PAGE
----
Derek knew it was about 8:20am when they jumped him. Although he didn’t know how long he’d been out, he estimated two hours. Whoever hit him did it right; enough force to knock him out, but not crack his skull, for which he was grateful in an ironic way. Training dictated 90 to 180 minutes for a similar blow, so Derek split the difference, calling it 10:30am. He would keep track of the time mentally with his internal clock. It wasn’t perfect, but it would do until sundown. Sundown was a fixed time, so it would give him a solid reference point.
Derek could see one man well through the burlap. He was sitting to the right, on a folding chair in the back of what had to be a full-sized van. It was too roomy for a mini, and not big enough for a cargo van. He spotted a tattoo of a shoe on the man’s left earlobe; Los Zapatos de la Muerte Cartel insignia.
Derek wasn’t surprised. Six months ago, he’d led an off the book’s operation for the hitman known as The Chameleon. It was a rescue mission; an extraction of three innocent civilians from the small town of Los Trios, southeast of Juarez. It went off without a hitch; if you don’t count the two SUV’s that his pilot Young Bear took out with their Sikorsky CH53-E and four well placed rockets. Derek could have let them go, except as an ex-Navy Seal, who had lost eight of his operatives to the Cartels in the last 18 months, it was an opportunity to thin the herd. He took it. He wouldn’t regret it in retrospect.
Nothing the crew was discussing was of any intelligence value, so Derek decided to sleep, saving his strength for later. The bags were comfortable enough, and the floor was smooth. He also had the secure knowledge of the GPS locator embedded in his sinus cavity. He might not know where he was, but sooner or later someone would.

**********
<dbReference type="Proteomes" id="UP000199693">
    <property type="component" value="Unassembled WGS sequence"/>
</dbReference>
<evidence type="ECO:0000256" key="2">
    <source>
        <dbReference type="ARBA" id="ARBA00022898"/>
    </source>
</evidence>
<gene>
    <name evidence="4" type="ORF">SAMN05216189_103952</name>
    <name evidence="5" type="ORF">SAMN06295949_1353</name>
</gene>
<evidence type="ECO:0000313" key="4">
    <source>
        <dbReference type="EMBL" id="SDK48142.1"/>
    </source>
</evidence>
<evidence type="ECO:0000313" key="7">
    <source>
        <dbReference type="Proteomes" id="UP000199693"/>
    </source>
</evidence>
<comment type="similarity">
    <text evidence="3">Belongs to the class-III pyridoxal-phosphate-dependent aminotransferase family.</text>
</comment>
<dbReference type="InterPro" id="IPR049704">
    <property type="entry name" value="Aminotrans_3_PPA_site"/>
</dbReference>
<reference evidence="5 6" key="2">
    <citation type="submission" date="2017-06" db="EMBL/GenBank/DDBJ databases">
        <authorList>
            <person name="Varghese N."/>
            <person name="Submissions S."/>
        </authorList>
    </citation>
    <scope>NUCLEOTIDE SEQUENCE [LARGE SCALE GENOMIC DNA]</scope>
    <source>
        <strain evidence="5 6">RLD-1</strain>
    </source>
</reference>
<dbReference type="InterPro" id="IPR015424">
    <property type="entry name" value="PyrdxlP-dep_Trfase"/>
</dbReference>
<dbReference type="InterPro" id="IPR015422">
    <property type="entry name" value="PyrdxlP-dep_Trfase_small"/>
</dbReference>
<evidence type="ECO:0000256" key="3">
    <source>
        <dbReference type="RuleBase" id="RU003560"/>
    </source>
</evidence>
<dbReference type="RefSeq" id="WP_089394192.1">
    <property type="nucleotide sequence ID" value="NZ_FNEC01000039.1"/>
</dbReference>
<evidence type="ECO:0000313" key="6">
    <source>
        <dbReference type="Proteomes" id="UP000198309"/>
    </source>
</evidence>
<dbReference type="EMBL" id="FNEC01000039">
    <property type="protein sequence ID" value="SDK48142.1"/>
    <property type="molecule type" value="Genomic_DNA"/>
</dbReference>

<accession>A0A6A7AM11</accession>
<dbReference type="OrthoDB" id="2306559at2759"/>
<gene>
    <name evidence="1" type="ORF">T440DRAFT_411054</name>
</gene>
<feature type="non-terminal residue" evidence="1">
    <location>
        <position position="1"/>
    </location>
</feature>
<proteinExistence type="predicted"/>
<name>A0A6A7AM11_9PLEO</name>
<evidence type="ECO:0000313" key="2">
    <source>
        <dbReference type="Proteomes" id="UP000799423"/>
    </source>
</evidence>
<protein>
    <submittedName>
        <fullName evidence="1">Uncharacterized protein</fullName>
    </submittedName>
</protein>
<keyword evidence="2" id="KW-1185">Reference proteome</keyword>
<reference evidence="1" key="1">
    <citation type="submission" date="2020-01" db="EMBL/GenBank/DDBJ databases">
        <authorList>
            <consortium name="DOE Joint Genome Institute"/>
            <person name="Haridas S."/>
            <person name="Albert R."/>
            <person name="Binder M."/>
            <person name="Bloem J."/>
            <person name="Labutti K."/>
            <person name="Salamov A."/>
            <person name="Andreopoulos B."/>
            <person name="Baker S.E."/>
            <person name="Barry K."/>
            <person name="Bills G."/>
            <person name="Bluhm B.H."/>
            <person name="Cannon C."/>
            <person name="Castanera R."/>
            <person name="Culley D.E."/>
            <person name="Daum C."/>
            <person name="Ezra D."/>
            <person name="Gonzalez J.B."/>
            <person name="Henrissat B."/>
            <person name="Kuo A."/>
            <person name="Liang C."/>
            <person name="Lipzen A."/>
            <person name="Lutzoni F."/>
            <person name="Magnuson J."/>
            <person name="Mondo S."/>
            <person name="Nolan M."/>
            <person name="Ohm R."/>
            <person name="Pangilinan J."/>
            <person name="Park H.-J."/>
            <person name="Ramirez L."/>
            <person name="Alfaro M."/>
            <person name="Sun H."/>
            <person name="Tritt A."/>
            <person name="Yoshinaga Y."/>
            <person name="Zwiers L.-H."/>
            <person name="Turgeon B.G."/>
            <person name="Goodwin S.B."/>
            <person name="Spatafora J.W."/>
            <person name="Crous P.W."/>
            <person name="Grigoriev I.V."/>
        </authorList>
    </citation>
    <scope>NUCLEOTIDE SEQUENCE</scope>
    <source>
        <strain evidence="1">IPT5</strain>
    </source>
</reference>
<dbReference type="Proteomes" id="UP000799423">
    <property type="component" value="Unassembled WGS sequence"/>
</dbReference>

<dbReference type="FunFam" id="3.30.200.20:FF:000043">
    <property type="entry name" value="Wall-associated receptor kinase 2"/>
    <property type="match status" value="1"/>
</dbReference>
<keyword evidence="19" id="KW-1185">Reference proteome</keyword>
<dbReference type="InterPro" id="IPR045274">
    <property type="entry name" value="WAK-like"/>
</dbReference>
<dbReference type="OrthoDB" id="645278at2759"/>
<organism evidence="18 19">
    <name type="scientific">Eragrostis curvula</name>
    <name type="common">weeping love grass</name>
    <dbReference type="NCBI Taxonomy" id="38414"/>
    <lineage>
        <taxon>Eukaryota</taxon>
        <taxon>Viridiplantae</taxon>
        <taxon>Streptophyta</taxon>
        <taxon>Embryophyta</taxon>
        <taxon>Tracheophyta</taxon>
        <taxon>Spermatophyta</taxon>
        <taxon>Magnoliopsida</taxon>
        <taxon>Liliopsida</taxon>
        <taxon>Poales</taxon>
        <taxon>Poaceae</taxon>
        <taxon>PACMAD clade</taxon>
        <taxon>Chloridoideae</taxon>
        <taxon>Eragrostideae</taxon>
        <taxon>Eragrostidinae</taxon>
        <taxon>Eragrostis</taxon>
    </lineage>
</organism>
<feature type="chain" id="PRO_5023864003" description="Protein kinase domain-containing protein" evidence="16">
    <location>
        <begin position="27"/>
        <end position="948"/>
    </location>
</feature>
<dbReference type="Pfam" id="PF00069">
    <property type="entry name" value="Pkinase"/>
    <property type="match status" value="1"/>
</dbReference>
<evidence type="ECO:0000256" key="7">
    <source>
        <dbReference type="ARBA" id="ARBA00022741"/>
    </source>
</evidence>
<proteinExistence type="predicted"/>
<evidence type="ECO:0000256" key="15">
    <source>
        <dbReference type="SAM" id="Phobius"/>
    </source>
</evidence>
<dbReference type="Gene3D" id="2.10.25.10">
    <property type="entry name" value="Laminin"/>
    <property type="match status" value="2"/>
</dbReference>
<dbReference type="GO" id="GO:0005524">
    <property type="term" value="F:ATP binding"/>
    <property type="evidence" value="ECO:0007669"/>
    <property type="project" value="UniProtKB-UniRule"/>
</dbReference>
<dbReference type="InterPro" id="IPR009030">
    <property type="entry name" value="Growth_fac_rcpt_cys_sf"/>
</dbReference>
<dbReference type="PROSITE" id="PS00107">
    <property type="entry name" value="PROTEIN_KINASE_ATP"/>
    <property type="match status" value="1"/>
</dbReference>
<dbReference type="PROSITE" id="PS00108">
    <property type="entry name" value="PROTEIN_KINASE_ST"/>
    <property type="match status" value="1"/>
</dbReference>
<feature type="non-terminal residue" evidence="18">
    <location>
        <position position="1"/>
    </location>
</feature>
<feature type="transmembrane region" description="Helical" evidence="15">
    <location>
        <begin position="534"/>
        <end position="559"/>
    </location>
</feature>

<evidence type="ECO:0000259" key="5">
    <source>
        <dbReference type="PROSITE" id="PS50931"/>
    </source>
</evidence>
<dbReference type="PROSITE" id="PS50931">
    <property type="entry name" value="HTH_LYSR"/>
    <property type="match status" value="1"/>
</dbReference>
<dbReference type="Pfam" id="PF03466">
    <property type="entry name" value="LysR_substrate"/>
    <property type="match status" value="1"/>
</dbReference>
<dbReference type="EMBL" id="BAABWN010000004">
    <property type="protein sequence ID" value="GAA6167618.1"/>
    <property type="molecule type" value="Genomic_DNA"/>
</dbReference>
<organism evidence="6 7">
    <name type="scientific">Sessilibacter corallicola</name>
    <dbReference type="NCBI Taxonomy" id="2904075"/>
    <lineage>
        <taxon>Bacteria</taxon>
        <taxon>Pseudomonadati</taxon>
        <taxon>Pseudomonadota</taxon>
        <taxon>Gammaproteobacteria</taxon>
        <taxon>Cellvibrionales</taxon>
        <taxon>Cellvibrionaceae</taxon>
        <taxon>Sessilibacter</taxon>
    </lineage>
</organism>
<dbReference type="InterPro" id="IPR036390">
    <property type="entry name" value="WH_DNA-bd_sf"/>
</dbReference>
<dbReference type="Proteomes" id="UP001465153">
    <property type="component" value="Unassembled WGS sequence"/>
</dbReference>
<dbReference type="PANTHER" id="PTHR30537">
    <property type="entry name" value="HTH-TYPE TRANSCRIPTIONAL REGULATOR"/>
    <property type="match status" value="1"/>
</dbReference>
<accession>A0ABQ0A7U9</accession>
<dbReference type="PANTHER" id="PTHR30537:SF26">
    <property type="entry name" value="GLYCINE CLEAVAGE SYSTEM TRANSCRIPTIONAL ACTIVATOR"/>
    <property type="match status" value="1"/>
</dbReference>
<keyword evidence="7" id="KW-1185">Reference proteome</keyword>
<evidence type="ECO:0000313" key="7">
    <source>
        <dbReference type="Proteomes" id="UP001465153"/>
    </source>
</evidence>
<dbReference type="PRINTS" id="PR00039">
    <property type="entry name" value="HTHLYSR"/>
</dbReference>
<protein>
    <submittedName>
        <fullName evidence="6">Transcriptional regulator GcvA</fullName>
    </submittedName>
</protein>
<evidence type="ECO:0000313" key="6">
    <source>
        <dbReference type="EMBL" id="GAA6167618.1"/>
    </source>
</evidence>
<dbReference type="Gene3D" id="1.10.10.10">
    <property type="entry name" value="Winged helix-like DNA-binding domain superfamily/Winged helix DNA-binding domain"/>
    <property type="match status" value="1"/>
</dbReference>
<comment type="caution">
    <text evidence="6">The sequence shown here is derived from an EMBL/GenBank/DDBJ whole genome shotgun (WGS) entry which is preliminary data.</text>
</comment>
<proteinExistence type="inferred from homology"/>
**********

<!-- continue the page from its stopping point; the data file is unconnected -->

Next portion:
Camacho’s men were under strict orders to keep the CIA agent alive under any conditions. Otherwise, there wasn’t much they couldn’t do to the operative.
Andres Camacho was the new head of Los Zapatos; taking over after the Chameleon executed his uncle, Carlos Torano. Torano had gone to Argentina expecting to recover over 12 million dollars of Cartel money from his half-brother, Enrique Garza. Garza had embezzled the funds from the money he laundered through Gulf Coast Bank and Trust while president of the Corpus Christi location. Neither got what they were expecting. Enrique had paid the Chameleon to relocate him, and Torano had been sent to Argentina to get his money back at the behest of the same man.
The Chameleon wanted both men dead; eliminating any potential threat towards Angelique Shaloub, the woman who had captured his heart. They died when over twelve pounds of Semtex detonated; the two pounds in the laptop Torano was holding and the ten pounds L. J., the Chameleon’s associate, had packed into the stove and a brand-new BMW sitting in the garage.
The death of Torano created a vacuum that Andres quickly filled, eliminating any competition for the position. He was ruthless as his uncle, having proven his loyalty to the Cartel by killing his own father, Carlos Torano’s first cousin, Reynaldo Camacho.
Reynaldo had been selling cocaine through alternate distribution lanes, skimming product from the pipeline to feed his new suppliers. He managed to keep it going for over a year before Torano figured it out. Torano called Andres to the compound, not certain that the boy wasn’t involved, even having been told otherwise. It didn’t stop Torano from torturing the 19-year-old. In the end, he was satisfied that Andres wasn’t involved, ordering the boy to execute his own father to prove his loyalty.